ask your doctor if lunesta is right for you. then find out how to get lunesta for as low as $15 at lunesta.com there's a land of restful sleep, we can help you go there, on the wings of lunesta. such an emotional day for the people of boston and such an emotional day for the people of boston and the entire nation and all of us. your impressions, diana? >> i worked in boston at cbs station, wbz for a while. and, you know, the city comes alive when the marathon is
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happening. this really is a special time for the city. to see this happen to such a wonderful group of people. because working there, they embraced you almost immediately. and this is such a tragic event. but i will say this, boston is the type of town, they don't like to be messed with. yes, they are tough people, resilient and i know they will come back stronger. of all the places for this to happen, boston is known for its world class hospitals. so you know they were prepared for something like this. they're getting the best treatment that they could get. >> my experience watching this obviously, the obvious feelings of just shock and horror and sadness all that. but social media really struck me. i just got on twitter recently. we talked about that on the show. i went right to it and i got lots and lots of updates. it's really amazing how that
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works during a crisis like that. also, on my facebook page. most of my friends tend to be from new york because of where i live. and seeing them say, love to boston. boston we love you. boston in our prayers, made me realize how the rest of the country must have felt about new york on september 1 >> on a day like today we absolutely. well, there were so many cameras at the marathon to capture that moment of fry utri at the finish line. >> no surprise the pictures of the attack were truly startling fromts ts after, it was caught on camera. stunning images that day. ♪ ♪
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terror at the boston marathon. deadly bombing turned the finish line into a war zone. >> i looked over and after i heard one bomb go off, i turned around and saw a second one shoot up in the air. it sounded just like a bomb. >> this morning we're learning about the horror, heartbreak and heroism in what will likely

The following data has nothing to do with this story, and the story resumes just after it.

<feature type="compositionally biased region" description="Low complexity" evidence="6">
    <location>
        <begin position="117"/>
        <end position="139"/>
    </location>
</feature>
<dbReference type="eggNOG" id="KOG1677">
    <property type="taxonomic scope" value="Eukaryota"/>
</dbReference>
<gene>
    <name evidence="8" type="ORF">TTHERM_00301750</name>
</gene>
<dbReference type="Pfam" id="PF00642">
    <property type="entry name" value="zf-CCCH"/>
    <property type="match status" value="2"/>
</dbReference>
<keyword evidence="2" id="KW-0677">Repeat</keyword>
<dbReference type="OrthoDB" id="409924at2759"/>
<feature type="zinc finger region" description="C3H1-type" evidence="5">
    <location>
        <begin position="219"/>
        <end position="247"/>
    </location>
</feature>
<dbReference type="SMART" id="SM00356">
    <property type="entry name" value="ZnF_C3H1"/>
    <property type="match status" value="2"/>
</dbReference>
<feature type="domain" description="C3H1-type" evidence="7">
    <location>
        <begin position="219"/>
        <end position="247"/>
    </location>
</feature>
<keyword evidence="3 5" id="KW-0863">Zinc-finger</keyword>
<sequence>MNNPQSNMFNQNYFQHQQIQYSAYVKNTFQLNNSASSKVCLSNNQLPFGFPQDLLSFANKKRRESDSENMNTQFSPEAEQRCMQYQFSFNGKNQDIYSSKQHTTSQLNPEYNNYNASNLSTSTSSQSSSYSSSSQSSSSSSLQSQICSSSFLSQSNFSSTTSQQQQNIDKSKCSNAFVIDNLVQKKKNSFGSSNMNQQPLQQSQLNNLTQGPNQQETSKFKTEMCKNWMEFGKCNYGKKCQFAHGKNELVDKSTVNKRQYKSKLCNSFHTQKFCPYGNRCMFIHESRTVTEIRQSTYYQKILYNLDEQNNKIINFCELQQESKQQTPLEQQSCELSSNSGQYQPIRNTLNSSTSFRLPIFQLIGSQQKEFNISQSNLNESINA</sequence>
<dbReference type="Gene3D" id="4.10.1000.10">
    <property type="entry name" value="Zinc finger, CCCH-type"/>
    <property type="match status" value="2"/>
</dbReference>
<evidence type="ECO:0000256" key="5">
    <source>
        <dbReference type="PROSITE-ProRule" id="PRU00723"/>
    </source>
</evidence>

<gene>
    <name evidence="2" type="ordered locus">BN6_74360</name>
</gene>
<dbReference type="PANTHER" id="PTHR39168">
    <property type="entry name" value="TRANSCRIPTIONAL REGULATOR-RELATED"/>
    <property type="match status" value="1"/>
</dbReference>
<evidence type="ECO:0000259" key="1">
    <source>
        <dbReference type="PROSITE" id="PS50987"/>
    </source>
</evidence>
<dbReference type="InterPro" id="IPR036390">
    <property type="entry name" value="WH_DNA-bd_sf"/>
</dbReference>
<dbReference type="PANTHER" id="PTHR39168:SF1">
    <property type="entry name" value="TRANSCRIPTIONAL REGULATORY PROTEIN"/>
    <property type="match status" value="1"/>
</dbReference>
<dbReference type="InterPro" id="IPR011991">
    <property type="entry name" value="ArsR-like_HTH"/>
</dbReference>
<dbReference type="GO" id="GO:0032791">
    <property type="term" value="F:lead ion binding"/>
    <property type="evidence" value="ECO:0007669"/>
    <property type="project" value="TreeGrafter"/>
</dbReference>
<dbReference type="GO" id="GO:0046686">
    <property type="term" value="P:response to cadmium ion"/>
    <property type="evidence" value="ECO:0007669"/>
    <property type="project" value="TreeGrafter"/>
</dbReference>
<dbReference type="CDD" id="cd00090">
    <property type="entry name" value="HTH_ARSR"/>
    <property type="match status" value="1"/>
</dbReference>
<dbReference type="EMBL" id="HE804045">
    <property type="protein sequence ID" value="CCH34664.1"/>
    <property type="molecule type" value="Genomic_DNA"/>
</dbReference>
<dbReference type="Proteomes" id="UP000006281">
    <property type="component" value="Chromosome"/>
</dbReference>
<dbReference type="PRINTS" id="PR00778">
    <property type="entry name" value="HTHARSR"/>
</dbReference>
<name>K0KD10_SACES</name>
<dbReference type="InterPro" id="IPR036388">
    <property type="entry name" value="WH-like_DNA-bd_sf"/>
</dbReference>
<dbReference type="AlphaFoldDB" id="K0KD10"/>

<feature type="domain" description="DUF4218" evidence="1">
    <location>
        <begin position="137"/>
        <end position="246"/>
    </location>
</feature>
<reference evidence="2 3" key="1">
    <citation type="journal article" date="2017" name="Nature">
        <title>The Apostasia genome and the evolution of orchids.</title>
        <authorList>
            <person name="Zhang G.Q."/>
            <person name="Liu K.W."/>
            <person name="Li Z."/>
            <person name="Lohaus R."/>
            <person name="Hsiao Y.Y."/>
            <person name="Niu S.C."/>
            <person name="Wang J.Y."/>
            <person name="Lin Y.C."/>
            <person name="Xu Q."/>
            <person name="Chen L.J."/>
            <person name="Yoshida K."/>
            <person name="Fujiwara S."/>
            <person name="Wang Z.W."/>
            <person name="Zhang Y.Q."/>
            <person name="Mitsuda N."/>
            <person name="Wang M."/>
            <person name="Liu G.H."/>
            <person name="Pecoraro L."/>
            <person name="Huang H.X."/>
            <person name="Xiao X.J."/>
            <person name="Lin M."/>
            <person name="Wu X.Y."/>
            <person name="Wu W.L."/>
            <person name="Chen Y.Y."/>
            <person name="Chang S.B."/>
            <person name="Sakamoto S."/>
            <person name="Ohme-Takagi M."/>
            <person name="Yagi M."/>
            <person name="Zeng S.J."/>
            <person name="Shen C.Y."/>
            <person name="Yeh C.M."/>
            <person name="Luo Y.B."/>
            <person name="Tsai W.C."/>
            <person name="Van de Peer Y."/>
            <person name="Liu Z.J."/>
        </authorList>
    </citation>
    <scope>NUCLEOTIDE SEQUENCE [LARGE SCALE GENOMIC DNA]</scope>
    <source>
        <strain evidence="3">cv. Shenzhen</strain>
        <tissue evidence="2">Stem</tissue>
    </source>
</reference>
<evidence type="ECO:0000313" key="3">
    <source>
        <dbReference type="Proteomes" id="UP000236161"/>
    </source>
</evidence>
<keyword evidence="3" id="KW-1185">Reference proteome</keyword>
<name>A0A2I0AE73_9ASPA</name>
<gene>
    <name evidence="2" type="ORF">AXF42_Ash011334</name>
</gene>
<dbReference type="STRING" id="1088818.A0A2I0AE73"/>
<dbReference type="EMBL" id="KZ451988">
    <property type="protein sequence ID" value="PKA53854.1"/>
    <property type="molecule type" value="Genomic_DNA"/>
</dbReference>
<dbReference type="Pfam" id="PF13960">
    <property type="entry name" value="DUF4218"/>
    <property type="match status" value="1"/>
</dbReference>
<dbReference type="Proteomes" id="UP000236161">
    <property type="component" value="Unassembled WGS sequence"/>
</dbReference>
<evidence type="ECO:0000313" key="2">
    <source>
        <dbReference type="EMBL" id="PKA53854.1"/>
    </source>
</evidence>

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become the nation's most tragic da days. >> i saw quite a few casualties coming back. i see one guy with his legs gone at the knees, ankles missing, shrapneled to side of the head and other things. just not good. >> as the search for a killer begins, america and the world offer prayers. >> i'm supremely confident bostonians will pull together, take care of each other as one proud city. as they do, the american people will be with them every single step of the day. >> it is tuesday, april 16th. >> announcer: from abc news, this is "world news now" with john muller and diana perez. and we begin this half hour with new details about the deadly bombing. we've learned that one of the three victims of the explosion was an 8-year-old boy. >> and a rhode island state trooper who reached the finish line said he saw at least 30 victims who were missing a limb. abc's jim avila reports on how this tragedy unfolded.
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>> reporter: two hours after the winners crossed, 4:09 into the race, the amateur runners still filling boston's boylston street, two rapid-fire explosions at the finish line. >> something just blew up! [ explosion ] >> run! go! >> reporter: turning the cherished boston marathon into what one hospital official called a war zone. >> i crossed the 26-mile marker and i saw the first explosion happen. there was some commotion. i saw a fire and smoke. and i didn't know what it was. and then from about me to where that gentleman is standing over there, i literally saw the garbage barrel explode. i saw the flash, the fire, the smoke, and i just ran as fast as i could. >> reporter: cameras were rolling from many angles as the force of the blast actually knocks over at least within of the marathoners.